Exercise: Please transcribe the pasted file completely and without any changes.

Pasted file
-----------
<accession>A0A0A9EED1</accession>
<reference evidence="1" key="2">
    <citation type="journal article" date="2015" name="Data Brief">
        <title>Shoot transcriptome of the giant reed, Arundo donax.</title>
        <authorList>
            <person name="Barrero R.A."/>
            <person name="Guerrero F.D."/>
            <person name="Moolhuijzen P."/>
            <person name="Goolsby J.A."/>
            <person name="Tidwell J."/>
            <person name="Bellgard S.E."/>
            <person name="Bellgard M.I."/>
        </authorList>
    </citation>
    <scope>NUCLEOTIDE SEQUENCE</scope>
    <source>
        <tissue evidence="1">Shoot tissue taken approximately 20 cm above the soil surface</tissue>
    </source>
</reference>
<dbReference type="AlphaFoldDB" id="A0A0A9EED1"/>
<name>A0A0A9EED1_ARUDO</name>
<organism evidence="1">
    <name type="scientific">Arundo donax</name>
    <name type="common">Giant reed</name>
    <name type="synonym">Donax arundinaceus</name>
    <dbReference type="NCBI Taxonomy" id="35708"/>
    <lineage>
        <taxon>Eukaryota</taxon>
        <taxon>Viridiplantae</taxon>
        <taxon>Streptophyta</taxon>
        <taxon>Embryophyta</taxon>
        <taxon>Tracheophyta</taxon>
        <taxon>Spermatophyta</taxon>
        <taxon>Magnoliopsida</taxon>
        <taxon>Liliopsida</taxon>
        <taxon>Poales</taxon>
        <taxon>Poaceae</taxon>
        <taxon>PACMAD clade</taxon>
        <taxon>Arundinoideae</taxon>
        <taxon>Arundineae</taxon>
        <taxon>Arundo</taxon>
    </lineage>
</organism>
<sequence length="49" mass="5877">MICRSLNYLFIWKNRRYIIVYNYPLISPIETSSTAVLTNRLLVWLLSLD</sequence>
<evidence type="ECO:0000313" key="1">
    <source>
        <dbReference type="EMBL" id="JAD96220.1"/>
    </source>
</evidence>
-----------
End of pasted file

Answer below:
<accession>A0A0A9EED1</accession>
<reference evidence="1" key="2">
    <citation type="journal article" date="2015" name="Data Brief">
        <title>Shoot transcriptome of the giant reed, Arundo donax.</title>
        <authorList>
            <person name="Barrero R.A."/>
            <person name="Guerrero F.D."/>
            <person name="Moolhuijzen P."/>
            <person name="Goolsby J.A."/>
            <person name="Tidwell J."/>
            <person name="Bellgard S.E."/>
            <person name="Bellgard M.I."/>
        </authorList>
    </citation>
    <scope>NUCLEOTIDE SEQUENCE</scope>
    <source>
        <tissue evidence="1">Shoot tissue taken approximately 20 cm above the soil surface</tissue>
    </source>
</reference>
<dbReference type="AlphaFoldDB" id="A0A0A9EED1"/>
<name>A0A0A9EED1_ARUDO</name>
<organism evidence="1">
    <name type="scientific">Arundo donax</name>
    <name type="common">Giant reed</name>
    <name type="synonym">Donax arundinaceus</name>
    <dbReference type="NCBI Taxonomy" id="35708"/>
    <lineage>
        <taxon>Eukaryota</taxon>
        <taxon>Viridiplantae</taxon>
        <taxon>Streptophyta</taxon>
        <taxon>Embryophyta</taxon>
        <taxon>Tracheophyta</taxon>
        <taxon>Spermatophyta</taxon>
        <taxon>Magnoliopsida</taxon>
        <taxon>Liliopsida</taxon>
        <taxon>Poales</taxon>
        <taxon>Poaceae</taxon>
        <taxon>PACMAD clade</taxon>
        <taxon>Arundinoideae</taxon>
        <taxon>Arundineae</taxon>
        <taxon>Arundo</taxon>
    </lineage>
</organism>
<sequence length="49" mass="5877">MICRSLNYLFIWKNRRYIIVYNYPLISPIETSSTAVLTNRLLVWLLSLD</sequence>
<evidence type="ECO:0000313" key="1">
    <source>
        <dbReference type="EMBL" id="JAD96220.1"/>
    </source>
</evidence>